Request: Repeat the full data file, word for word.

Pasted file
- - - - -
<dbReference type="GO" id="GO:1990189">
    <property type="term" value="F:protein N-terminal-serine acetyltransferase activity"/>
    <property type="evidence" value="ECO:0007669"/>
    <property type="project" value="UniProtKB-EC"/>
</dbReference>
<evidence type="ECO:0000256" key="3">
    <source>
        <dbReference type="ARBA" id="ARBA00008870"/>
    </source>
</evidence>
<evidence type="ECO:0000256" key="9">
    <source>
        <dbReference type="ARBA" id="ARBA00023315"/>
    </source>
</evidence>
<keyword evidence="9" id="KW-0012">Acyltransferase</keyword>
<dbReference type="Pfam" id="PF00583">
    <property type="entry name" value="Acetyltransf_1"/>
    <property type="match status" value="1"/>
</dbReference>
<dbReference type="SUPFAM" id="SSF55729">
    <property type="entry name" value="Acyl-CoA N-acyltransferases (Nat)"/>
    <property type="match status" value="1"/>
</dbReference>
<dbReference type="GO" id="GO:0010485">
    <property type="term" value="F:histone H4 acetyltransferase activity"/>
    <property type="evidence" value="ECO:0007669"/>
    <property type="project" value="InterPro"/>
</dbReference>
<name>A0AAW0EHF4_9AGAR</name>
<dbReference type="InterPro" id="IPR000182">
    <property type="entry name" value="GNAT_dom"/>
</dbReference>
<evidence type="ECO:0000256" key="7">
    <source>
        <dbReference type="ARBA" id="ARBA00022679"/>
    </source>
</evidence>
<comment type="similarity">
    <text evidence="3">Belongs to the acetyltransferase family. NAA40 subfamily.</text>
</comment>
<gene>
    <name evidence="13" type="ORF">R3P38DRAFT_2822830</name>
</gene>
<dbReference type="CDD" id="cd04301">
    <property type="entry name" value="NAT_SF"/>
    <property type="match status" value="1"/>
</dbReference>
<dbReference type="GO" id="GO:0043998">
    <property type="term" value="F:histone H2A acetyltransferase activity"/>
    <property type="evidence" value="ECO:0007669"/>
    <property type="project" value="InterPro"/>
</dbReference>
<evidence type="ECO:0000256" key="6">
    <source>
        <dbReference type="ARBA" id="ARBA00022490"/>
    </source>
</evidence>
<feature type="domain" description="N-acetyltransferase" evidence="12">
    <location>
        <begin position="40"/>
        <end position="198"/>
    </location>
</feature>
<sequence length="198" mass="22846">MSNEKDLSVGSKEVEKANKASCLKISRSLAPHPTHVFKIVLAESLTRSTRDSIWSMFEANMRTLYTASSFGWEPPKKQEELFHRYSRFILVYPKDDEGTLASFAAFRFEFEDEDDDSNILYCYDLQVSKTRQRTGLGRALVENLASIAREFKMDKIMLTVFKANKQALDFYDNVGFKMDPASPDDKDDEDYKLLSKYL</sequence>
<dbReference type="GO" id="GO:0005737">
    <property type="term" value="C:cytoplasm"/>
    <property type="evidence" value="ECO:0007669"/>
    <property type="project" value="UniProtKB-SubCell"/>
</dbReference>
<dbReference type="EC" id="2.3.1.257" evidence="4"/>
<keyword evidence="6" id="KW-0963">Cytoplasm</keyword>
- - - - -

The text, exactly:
<dbReference type="GO" id="GO:1990189">
    <property type="term" value="F:protein N-terminal-serine acetyltransferase activity"/>
    <property type="evidence" value="ECO:0007669"/>
    <property type="project" value="UniProtKB-EC"/>
</dbReference>
<evidence type="ECO:0000256" key="3">
    <source>
        <dbReference type="ARBA" id="ARBA00008870"/>
    </source>
</evidence>
<evidence type="ECO:0000256" key="9">
    <source>
        <dbReference type="ARBA" id="ARBA00023315"/>
    </source>
</evidence>
<keyword evidence="9" id="KW-0012">Acyltransferase</keyword>
<dbReference type="Pfam" id="PF00583">
    <property type="entry name" value="Acetyltransf_1"/>
    <property type="match status" value="1"/>
</dbReference>
<dbReference type="SUPFAM" id="SSF55729">
    <property type="entry name" value="Acyl-CoA N-acyltransferases (Nat)"/>
    <property type="match status" value="1"/>
</dbReference>
<dbReference type="GO" id="GO:0010485">
    <property type="term" value="F:histone H4 acetyltransferase activity"/>
    <property type="evidence" value="ECO:0007669"/>
    <property type="project" value="InterPro"/>
</dbReference>
<name>A0AAW0EHF4_9AGAR</name>
<dbReference type="InterPro" id="IPR000182">
    <property type="entry name" value="GNAT_dom"/>
</dbReference>
<evidence type="ECO:0000256" key="7">
    <source>
        <dbReference type="ARBA" id="ARBA00022679"/>
    </source>
</evidence>
<comment type="similarity">
    <text evidence="3">Belongs to the acetyltransferase family. NAA40 subfamily.</text>
</comment>
<gene>
    <name evidence="13" type="ORF">R3P38DRAFT_2822830</name>
</gene>
<dbReference type="CDD" id="cd04301">
    <property type="entry name" value="NAT_SF"/>
    <property type="match status" value="1"/>
</dbReference>
<dbReference type="GO" id="GO:0043998">
    <property type="term" value="F:histone H2A acetyltransferase activity"/>
    <property type="evidence" value="ECO:0007669"/>
    <property type="project" value="InterPro"/>
</dbReference>
<evidence type="ECO:0000256" key="6">
    <source>
        <dbReference type="ARBA" id="ARBA00022490"/>
    </source>
</evidence>
<feature type="domain" description="N-acetyltransferase" evidence="12">
    <location>
        <begin position="40"/>
        <end position="198"/>
    </location>
</feature>
<sequence length="198" mass="22846">MSNEKDLSVGSKEVEKANKASCLKISRSLAPHPTHVFKIVLAESLTRSTRDSIWSMFEANMRTLYTASSFGWEPPKKQEELFHRYSRFILVYPKDDEGTLASFAAFRFEFEDEDDDSNILYCYDLQVSKTRQRTGLGRALVENLASIAREFKMDKIMLTVFKANKQALDFYDNVGFKMDPASPDDKDDEDYKLLSKYL</sequence>
<dbReference type="GO" id="GO:0005737">
    <property type="term" value="C:cytoplasm"/>
    <property type="evidence" value="ECO:0007669"/>
    <property type="project" value="UniProtKB-SubCell"/>
</dbReference>
<dbReference type="EC" id="2.3.1.257" evidence="4"/>
<keyword evidence="6" id="KW-0963">Cytoplasm</keyword>